How to bypass (some) media paywalls

I recently came across The Uber Game, an interactive simulation of a week as a driver with Uber1. The end of the simulation provided a link to a related Financial Times article, which was unfortunately paywalled. Despite this, I still wanted to read it, so I used a simple trick: I added to the front of the article’s URL.

Why does this work? Many media sites will allow articles to be read if they are linked from social media. For example, if I click on a WSJ article one of my friends has shared on Facebook, I can view the full article – with comments – without having to pay for a pricey membership. However, I cannot do the same if I attempt to access the article directly from the WSJ website. Mass media sites have the ability to cut off this feature at a moment’s notice, but given the presumably high conversion rate of social media clocks, I’m not sure this feature will be removed anytime soon.

Enjoy those articles!

1 I highly encourage you to check it out. It doesn’t take much time and I found it to be informative.

Setting goals for 2016

Hello there! Hope you were all able to spend time with your family for Christmas and New Year’s. It’s been quite a while since I made a post, but given that we’ve just entered 2016, it feels like the right time. I’ll try to line up a couple for January and February, each of which will discuss some of the things I’ve learned in the past year, both personally and professionally.

I won’t write much for this particular post, but I would like to comment on the idea of New Year’s resolutions. Although I think the concept has merit, the general idea of a setting of resolutions for the upcoming year is, in my opinion, rubbish. Some of the generic ones I’ve heard for 2016 include:
1) Read more books,
2) Drink less alcohol,
3) Go out more often,
4) Maintain a blog, and
5) Lose weight.

Again, I think all of these goals have their value. It’s important to stay in tip-top shape, both mentally and physically, but why should these come into effect almost exclusively at the beginning of a new year? Why not continually set smaller goals throughout the year, as they come up as necessary?

In my opinion, a better method is to set one or two long term goals (~5 years), a couple of medium term goals (~1 year), and several short term goals (1-5 weeks). This allows me to think far into the future while maintaining focus on what’s on exactly what’s head of me. Short term goals can be set based on long term resolutions, or they can be set entirely independently. For example, if my goal for the next five years is to maintain peak physical shape, an associated medium term goal could include losing 5 kg of fat while gaining 5 kg of lean mass within the next half year. I could also set a reasonable yet entirely separate goal of improving my wardrobe, which could be easily accomplished in a week or so.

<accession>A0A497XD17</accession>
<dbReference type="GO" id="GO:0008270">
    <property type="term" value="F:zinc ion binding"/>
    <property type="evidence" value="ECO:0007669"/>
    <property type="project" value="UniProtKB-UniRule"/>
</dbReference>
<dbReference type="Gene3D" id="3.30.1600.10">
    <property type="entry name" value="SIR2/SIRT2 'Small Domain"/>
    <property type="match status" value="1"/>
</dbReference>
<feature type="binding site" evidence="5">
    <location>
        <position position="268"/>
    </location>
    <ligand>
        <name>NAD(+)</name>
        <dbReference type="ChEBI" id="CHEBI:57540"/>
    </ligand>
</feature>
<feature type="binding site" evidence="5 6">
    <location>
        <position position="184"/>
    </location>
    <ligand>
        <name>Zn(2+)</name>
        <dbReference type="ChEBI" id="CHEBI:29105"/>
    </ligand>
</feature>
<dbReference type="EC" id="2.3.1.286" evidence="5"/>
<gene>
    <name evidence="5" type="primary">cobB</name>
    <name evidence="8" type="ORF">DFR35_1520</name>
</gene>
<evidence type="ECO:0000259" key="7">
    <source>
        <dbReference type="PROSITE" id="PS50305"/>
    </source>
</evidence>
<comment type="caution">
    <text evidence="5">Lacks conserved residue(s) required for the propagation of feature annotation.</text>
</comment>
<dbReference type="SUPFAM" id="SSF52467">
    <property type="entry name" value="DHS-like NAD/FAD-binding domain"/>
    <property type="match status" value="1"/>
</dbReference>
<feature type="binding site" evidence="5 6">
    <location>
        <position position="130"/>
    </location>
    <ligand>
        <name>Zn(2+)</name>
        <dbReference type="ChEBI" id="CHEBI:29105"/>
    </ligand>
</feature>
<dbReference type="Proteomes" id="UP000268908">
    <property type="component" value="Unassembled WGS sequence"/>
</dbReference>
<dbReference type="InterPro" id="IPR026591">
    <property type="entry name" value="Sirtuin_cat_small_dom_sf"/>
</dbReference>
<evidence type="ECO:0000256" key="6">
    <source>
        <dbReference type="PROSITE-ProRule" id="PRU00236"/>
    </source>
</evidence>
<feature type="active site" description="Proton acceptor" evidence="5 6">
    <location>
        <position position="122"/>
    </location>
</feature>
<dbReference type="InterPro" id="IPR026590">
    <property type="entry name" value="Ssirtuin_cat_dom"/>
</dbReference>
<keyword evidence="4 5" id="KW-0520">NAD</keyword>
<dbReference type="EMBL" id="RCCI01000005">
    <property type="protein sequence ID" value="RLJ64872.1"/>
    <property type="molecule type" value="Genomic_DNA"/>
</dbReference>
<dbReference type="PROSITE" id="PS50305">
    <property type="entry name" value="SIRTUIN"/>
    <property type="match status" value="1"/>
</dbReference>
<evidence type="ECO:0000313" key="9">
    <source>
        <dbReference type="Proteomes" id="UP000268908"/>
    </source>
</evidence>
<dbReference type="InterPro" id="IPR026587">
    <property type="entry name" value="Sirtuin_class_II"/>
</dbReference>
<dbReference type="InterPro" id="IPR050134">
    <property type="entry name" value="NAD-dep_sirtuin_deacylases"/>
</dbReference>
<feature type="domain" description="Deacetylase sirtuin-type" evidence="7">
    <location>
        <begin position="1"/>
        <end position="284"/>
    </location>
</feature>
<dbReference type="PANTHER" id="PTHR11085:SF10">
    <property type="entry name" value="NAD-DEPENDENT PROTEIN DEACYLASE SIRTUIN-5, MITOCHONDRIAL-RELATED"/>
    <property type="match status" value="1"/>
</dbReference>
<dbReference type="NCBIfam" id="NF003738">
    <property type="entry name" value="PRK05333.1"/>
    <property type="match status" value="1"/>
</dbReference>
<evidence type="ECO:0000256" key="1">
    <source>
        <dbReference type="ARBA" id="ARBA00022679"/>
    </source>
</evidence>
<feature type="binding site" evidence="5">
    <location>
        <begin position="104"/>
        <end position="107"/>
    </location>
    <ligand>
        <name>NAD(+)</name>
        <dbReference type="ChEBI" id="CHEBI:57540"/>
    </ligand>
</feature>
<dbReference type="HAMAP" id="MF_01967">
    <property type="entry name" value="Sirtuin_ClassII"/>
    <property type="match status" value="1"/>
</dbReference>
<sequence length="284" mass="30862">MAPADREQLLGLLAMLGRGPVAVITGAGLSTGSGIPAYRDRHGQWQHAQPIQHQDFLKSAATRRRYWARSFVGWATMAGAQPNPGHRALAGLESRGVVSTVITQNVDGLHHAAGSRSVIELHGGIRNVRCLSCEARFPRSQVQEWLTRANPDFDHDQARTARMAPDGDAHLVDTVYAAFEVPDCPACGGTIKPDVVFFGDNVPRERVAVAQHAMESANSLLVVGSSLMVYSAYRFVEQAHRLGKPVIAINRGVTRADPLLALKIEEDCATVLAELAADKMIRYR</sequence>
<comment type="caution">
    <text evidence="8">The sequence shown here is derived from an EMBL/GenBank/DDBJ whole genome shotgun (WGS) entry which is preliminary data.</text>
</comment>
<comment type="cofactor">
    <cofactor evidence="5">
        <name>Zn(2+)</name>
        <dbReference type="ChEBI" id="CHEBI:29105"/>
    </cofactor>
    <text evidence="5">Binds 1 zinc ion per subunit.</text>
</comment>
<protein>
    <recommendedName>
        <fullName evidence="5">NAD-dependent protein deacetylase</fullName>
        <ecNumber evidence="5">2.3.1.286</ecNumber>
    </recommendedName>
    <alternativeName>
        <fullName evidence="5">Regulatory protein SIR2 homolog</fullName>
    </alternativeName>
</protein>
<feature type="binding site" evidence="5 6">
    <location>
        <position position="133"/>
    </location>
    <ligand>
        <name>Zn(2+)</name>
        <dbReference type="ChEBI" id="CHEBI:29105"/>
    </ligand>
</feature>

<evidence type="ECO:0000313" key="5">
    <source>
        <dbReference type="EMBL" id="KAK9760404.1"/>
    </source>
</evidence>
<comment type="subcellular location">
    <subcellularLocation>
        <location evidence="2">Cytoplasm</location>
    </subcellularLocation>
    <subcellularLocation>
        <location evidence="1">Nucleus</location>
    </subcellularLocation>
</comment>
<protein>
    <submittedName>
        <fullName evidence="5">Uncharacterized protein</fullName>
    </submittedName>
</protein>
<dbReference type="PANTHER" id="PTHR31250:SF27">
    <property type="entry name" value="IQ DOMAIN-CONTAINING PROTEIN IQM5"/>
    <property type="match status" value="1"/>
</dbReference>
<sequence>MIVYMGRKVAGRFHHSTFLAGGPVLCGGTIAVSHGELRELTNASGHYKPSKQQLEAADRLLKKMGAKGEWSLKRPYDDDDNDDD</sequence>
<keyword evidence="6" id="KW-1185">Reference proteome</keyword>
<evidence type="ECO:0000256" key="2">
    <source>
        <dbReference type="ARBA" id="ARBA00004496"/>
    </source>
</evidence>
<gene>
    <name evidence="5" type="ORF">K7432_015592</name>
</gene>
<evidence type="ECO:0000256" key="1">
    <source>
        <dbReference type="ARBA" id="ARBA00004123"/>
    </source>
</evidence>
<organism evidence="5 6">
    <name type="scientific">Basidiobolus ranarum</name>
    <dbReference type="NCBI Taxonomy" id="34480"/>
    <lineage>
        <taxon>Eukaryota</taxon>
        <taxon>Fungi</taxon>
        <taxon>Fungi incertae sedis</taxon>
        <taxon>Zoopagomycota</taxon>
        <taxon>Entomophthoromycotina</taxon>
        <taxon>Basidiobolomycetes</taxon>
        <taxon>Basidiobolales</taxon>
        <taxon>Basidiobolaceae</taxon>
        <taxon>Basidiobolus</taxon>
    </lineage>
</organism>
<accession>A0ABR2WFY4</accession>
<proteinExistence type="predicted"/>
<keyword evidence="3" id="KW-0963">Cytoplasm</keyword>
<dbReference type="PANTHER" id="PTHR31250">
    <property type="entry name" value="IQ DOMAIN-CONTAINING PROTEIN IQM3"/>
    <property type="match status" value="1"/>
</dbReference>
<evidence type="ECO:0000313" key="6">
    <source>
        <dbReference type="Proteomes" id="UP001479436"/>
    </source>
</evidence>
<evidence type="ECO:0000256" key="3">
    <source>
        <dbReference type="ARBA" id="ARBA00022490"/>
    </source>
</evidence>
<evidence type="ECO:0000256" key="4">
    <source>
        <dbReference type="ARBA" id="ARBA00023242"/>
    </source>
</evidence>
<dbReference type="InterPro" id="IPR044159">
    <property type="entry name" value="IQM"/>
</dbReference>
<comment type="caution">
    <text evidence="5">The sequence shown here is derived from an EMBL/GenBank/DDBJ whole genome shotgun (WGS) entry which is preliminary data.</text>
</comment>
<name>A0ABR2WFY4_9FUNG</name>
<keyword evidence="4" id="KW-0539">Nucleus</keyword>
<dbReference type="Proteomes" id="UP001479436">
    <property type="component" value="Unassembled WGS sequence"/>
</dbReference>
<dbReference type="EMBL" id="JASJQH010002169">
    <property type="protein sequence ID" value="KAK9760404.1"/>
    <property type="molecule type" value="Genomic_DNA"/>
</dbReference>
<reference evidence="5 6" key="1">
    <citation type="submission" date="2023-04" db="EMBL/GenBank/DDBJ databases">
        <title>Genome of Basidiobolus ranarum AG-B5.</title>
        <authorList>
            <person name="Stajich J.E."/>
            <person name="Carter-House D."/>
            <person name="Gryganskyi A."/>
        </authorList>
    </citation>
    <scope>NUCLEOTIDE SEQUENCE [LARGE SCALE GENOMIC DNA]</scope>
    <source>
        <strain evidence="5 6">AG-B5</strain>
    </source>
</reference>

It’s good to set goals for yourself, but setting them at the top of every year is, in my opinion, a narrow-minded method for self-improvement. The scope or lack of plan often leads to failure, which defeats their purpose to begin with. The beginning of a new year is a time for celebration, but shouldn’t signify the start of resolutions, per se. Incorporating short-term goals, which can be set on any day of the year, with long-term goals, which may change slightly from year-to-year, has worked for me up to this point in my life – I encourage you to try it as well.

The problem with grades

I have taken lots of classes during my undergraduate and graduate studies (and spent several thousands of hours working on problem sets, studying for exams, and implementing final projects), and I’ve come to the following conclusion: for most engineering functions, GPA probably matters much less than you think, regardless of whether or not you choose to pursue a Ph.D. or enter the industry. This is true for a variety of reasons, but one problem with the traditional A-to-F grading system stands out:

The problem with grades…